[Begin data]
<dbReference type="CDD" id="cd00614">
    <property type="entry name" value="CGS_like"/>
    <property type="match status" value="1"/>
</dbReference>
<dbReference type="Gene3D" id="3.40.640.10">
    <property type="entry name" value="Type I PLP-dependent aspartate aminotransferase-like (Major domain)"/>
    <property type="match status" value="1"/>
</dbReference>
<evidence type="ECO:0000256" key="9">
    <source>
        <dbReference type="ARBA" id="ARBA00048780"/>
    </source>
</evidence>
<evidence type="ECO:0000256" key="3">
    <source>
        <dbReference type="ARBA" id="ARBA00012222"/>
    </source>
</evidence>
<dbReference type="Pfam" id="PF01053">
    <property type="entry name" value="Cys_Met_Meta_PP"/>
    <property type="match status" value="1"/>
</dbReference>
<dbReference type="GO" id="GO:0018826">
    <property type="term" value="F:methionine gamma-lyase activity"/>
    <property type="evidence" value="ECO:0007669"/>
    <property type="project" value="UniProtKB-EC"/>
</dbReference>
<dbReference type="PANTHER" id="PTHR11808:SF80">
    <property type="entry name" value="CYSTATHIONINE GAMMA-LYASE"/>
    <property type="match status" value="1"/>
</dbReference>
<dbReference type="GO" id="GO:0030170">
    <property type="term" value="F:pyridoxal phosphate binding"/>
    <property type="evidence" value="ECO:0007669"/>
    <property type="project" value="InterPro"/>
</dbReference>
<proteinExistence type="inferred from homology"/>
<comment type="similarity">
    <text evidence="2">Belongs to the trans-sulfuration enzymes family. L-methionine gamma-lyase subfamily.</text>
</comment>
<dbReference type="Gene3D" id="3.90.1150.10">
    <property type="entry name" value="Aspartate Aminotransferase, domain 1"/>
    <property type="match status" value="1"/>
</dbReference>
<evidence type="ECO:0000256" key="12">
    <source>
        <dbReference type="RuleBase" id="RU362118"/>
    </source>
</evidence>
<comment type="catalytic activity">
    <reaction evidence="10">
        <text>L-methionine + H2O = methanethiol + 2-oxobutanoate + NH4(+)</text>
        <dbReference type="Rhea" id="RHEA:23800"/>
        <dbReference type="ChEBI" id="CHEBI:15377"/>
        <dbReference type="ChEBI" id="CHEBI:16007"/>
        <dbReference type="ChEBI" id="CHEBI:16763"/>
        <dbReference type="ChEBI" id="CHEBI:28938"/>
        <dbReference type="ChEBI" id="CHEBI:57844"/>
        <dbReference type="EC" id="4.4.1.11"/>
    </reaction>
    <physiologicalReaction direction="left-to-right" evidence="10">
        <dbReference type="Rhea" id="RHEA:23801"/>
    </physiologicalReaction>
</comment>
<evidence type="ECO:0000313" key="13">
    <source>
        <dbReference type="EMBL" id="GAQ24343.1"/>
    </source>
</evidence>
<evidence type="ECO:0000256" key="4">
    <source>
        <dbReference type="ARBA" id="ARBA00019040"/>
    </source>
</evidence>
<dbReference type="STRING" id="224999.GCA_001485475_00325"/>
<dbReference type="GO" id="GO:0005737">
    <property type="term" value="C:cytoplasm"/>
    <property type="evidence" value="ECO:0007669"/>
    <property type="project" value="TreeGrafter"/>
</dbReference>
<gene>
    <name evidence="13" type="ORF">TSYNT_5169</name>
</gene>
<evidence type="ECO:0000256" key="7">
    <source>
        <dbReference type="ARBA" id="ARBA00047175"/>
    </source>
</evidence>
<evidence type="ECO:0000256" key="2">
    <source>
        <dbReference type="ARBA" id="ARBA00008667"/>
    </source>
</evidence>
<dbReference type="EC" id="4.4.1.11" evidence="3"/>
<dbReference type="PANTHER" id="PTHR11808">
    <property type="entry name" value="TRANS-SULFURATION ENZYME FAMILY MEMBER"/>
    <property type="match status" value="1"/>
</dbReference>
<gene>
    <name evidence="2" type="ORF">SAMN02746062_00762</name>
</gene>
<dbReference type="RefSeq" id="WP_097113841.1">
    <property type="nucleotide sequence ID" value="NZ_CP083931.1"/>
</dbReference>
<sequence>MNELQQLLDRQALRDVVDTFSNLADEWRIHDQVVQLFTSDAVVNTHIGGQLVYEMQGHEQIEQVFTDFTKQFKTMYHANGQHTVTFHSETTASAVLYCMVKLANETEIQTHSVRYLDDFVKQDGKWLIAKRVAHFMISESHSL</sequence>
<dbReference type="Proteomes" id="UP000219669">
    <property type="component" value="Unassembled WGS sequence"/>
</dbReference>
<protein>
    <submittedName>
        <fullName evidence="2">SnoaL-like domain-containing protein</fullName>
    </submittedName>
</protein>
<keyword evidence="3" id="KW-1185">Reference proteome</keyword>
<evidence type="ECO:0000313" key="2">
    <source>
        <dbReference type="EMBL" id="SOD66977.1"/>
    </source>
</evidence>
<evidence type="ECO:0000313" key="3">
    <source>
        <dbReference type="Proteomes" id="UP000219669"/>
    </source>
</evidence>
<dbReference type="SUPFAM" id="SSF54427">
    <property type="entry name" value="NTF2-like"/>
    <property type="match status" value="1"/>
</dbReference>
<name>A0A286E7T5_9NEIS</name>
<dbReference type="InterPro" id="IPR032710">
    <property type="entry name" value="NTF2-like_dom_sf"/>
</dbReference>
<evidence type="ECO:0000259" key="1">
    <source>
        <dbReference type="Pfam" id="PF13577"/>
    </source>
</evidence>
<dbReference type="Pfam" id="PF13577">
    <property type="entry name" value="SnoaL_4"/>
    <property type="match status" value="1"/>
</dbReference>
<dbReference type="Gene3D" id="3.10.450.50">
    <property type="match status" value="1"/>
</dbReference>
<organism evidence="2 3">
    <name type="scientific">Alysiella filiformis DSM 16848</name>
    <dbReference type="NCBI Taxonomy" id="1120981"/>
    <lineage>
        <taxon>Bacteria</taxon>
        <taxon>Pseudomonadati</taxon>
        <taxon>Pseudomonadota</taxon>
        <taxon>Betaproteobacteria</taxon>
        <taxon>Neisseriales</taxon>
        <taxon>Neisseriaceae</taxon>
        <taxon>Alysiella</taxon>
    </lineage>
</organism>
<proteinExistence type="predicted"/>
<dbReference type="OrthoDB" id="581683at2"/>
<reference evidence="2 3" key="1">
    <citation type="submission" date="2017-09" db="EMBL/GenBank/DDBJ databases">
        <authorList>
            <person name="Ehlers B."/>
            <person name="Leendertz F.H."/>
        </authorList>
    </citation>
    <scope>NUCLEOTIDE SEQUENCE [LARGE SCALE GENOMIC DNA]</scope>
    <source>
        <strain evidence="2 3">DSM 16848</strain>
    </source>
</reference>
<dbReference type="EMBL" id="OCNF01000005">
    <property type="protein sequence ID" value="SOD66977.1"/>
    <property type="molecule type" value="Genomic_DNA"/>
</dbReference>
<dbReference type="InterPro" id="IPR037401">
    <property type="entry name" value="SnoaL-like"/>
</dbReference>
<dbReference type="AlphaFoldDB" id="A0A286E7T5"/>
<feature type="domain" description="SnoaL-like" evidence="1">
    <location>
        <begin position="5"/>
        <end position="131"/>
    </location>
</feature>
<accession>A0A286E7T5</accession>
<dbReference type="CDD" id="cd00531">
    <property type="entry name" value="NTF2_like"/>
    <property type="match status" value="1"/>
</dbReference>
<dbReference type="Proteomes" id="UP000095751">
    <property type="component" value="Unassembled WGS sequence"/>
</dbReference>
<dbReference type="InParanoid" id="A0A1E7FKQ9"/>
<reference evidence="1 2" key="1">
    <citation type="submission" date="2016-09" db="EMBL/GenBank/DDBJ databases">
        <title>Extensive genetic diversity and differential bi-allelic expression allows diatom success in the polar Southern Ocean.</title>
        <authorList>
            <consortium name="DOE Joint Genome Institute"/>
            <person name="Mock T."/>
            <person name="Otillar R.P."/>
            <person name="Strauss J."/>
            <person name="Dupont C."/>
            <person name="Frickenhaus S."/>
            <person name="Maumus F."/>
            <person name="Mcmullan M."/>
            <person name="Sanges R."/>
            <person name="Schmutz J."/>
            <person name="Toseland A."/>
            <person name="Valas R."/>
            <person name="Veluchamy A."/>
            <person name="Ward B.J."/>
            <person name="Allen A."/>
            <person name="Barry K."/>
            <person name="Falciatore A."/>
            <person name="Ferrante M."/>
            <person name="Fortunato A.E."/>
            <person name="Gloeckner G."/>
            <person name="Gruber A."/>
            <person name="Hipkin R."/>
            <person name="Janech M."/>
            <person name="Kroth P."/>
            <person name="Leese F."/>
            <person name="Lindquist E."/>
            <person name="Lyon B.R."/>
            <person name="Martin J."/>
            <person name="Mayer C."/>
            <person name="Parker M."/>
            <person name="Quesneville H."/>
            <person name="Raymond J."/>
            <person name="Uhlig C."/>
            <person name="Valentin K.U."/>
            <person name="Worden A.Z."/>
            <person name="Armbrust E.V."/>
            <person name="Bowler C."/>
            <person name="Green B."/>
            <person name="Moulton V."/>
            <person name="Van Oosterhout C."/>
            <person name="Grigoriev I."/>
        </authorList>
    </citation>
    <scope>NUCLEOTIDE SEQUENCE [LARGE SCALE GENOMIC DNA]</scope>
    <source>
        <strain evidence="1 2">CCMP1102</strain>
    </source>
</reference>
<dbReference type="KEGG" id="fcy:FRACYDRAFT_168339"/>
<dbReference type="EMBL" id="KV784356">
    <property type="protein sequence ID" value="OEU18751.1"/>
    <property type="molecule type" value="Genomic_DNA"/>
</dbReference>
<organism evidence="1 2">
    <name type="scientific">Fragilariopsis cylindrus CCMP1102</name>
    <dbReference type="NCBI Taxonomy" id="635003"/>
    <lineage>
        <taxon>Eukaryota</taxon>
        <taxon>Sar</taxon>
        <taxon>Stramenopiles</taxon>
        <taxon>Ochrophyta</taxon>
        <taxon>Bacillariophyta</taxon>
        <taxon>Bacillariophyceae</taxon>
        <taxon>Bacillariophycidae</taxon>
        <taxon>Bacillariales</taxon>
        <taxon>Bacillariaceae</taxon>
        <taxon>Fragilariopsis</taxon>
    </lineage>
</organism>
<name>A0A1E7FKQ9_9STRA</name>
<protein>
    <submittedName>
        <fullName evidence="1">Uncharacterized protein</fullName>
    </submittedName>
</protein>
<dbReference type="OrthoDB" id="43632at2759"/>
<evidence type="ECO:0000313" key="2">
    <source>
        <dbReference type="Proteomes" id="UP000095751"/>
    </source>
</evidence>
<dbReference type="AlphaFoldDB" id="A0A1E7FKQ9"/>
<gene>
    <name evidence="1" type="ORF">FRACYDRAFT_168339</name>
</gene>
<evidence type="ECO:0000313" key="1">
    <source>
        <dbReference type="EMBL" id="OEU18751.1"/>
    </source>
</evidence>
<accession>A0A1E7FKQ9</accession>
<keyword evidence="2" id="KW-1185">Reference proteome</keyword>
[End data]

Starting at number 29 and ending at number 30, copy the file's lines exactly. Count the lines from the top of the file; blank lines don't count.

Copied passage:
    <property type="entry name" value="CYSTATHIONINE GAMMA-LYASE"/>
    <property type="match status" value="1"/>